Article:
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PORTRAIT OF AN UNDERFUNDED SCHOOL DISTRICT: BAYONNE

June 25, 2014

The Bayonne Public School District has the unfortunate distinction of being one of the most underfunded in New Jersey. When the new school funding formula was first enacted in 2008-9, the district was $31 million dollars below “adequacy,” or the level of resources required for students to meet State academic standards. After years of State underfunding, including a $5.7 million aid cut in 2011, the proposed 2014-15 State Budget provides the district with only a minimal increase in state aid over 2009-10 levels.

At the same time, with enrollments on the rise and a growing population of at-risk students, Bayonne’s adequacy budget has continued to climb from $139 million in 2008-09, to $180 million in 2014-15. The gap between actual district spending and the adequacy budget is projected to more than double to $67 million next year.

A Diverse and Growing School District

Over the past fifteen years the Bayonne schools have added 1500 new students to their rosters. Over 80 countries of origin are represented in the school population, and the number of Spanish- and Arabic-speaking students has grown considerably in recent years. Over 1300 city children would be eligible for, but are not currently enrolled in, full-day, high quality preschool, a program the district is entitled to under the School Funding Reform Act (SFRA) passed in 2008. Sixty-five percent of Bayonne students receive free and reduced price lunches.

District schools are truly doing more with less. They have a low administrator to student ratio, wireless internet access in all school buildings, and a new academy program in the high school.

But district leadership knows they need to do more to meet the needs of their diverse student population. More and expanded bilingual programs are needed for ESL students, many of whom also need academic supports as they adapt to a new language.

Currently, each district case manager is assigned approximately 100 students. Two additional Child Study Teams in the district would mean more and better attention paid to the needs of special education students. Bayonne students would also benefit greatly from academic coaches, reading specialists, behaviorists and more guidance counselors.

The work of school staff – and by extension, student outcomes – would be improved by increased and upgraded professional development opportunities on inclusion, technology integration, PARCC readiness, the new Common Core standards, Next Generation Science standards and more.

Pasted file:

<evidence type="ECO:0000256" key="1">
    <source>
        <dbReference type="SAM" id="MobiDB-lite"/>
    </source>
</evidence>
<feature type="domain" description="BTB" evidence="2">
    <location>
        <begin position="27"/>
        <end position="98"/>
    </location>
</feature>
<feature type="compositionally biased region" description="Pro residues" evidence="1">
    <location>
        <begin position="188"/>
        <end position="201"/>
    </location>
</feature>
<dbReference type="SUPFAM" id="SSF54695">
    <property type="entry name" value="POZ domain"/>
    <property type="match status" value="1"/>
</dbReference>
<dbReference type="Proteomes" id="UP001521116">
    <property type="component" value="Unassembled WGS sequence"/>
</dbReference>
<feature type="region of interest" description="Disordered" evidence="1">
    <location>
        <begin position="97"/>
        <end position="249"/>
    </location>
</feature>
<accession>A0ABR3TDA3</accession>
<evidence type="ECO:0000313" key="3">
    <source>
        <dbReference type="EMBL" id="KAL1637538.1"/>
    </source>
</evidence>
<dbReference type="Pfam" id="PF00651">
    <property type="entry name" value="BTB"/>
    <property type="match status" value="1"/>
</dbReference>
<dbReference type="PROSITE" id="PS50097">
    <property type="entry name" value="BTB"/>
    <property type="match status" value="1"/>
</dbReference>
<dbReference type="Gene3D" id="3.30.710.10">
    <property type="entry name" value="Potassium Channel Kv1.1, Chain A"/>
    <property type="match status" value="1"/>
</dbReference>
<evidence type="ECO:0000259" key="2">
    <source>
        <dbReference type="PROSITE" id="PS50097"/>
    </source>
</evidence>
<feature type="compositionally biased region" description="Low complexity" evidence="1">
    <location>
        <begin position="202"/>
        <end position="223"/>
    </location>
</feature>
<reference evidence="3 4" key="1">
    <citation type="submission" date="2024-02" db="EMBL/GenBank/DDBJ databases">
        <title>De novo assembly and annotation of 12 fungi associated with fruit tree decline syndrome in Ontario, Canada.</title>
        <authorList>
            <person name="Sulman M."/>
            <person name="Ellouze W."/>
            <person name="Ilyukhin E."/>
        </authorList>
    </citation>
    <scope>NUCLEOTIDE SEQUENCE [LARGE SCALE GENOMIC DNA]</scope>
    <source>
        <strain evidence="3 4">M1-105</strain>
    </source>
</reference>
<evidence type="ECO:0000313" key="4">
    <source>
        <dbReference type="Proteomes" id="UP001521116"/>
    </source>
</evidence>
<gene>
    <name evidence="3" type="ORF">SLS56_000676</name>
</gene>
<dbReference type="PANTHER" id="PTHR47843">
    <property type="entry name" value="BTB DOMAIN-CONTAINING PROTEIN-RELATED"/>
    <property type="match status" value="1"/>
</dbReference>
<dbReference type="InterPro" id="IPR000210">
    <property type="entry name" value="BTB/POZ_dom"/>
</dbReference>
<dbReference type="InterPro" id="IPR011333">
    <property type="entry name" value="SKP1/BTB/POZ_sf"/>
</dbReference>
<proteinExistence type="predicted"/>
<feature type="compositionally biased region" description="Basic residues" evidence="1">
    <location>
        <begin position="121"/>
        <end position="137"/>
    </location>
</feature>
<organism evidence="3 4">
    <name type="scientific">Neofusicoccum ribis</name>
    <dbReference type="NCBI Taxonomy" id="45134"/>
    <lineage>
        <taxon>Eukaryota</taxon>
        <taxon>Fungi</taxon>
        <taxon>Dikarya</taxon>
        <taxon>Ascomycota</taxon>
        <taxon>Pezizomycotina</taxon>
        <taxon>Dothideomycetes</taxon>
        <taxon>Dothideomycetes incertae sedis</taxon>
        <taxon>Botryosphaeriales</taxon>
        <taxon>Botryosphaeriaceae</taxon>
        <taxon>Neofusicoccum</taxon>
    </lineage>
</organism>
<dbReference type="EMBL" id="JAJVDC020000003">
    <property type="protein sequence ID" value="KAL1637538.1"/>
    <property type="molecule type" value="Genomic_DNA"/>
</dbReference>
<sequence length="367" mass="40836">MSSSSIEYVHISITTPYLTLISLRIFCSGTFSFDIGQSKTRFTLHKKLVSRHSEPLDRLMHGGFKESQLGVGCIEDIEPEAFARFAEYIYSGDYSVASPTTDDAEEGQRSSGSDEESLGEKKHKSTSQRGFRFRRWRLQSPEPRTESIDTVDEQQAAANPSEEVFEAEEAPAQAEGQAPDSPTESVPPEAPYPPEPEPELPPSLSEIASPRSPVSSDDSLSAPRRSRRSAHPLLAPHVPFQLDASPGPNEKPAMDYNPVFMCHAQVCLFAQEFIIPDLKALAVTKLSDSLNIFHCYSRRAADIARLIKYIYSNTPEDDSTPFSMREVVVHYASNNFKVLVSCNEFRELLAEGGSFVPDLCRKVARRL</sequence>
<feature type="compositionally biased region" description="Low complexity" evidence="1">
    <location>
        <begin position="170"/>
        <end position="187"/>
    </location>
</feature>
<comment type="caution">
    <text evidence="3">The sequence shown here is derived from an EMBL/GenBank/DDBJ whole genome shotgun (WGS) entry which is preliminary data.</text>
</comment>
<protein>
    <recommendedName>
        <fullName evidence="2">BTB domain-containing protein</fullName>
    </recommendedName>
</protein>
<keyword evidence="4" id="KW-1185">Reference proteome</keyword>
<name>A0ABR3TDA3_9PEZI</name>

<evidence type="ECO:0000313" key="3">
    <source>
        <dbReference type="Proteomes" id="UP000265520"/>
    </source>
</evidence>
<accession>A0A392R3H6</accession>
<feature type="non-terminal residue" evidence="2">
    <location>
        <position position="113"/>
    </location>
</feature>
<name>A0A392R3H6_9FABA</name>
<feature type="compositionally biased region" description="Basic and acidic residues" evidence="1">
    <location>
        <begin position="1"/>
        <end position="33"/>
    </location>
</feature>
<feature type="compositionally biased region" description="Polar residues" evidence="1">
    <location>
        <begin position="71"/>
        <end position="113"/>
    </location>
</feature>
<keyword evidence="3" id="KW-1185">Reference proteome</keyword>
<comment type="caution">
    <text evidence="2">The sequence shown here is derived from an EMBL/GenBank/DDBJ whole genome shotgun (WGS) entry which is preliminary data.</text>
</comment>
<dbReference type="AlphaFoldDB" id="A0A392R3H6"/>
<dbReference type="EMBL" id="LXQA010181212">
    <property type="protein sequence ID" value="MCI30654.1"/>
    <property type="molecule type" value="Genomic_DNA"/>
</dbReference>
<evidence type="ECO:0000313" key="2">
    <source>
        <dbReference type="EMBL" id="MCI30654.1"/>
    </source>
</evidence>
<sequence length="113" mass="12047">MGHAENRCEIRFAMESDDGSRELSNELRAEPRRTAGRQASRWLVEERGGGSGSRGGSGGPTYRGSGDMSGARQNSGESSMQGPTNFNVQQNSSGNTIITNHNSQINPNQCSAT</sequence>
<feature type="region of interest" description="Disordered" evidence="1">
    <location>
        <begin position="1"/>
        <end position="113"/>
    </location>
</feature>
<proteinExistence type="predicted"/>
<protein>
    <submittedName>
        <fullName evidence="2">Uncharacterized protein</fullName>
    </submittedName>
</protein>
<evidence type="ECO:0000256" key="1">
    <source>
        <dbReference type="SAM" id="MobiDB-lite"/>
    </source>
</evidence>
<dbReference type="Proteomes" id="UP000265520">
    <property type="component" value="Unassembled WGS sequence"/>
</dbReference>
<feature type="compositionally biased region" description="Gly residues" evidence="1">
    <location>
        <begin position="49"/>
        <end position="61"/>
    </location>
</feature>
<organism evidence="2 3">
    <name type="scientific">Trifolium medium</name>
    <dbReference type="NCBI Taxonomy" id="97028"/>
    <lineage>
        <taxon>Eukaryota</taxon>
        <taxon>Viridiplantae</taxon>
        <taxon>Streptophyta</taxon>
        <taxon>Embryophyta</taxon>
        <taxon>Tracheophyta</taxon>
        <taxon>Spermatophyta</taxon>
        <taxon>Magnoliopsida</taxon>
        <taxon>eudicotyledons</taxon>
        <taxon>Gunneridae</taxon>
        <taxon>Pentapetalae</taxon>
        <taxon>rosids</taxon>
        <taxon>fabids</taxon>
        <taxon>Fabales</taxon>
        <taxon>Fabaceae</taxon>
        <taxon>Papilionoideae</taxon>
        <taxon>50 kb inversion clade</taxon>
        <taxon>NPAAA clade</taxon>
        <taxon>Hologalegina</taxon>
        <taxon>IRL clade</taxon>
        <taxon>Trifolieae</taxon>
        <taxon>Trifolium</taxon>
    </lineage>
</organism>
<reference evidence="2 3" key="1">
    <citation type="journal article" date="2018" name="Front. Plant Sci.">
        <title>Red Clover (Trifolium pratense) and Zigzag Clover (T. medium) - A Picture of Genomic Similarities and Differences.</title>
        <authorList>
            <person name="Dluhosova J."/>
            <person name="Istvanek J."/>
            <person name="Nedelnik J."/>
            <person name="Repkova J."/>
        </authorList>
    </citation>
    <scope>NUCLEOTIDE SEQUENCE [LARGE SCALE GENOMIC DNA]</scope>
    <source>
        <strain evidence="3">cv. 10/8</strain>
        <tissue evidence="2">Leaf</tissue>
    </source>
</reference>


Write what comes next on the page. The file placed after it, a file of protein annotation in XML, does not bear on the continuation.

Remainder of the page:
School facilities are in desperate need of upgrades. The average age of district buildings is 85 years old, and many require renovations and repairs. The age of the buildings means they lack modern classroom spaces, including updated science laboratories that are essential for 21stcentury learning. The growing student population means that school buildings are overcrowded with no space left unused. The district has been able to secure support from the Schools Development Authority to complete much needed health and safety projects, but the physical plant still requires significant investment.

The district would also like to expand or create programs for the benefit of students. There is discussion of establishing an Emergency Medical Technician (EMT) course for high school students that would prepare them for a career after graduation. Given the early success of the academy program, the district would like to provide more specialized learning environments for students. Funding for extended day opportunities would help address the achievement gap and provide social activities for at-risk children.

But providing the programs, supports and services that students need to be successful requires resources. Even in a district where efficiency and creativity is a watchword, dollars can only be stretched so far. As student need increases, so do the demands on limited resources. Next year Bayonne will receive a mere $186,000 increase in state aid over what the district received this year. That money is hardly enough to cover inflationary increases in fixed costs and certainly is not enough to provide preschool, adequate facilities, or enhanced programs.

“We have made an art and a science of doing more with less,” said Bayonne Superintendent Dr. Patricia L. McGeehan. “But we know we can do more to support our students and staff and provide the kind of learning environment that lifts everyone up. We don’t want to continue to be known as one of the most underfunded districts in the state – we want to be known as one of the very best.”

 

Related Stories:

PORTRAIT OF AN UNDERFUNDED NJ SCHOOL DISTRICT: CLAYTON

PORTRAIT OF AN UNDERFUNDED NJ SCHOOL DISTRICT: FREEHOLD BOROUGH

 

Press Contact:

Sharon Krengel
Policy and Outreach Director
skrengel@edlawcenter.org
973-624-1815, x 24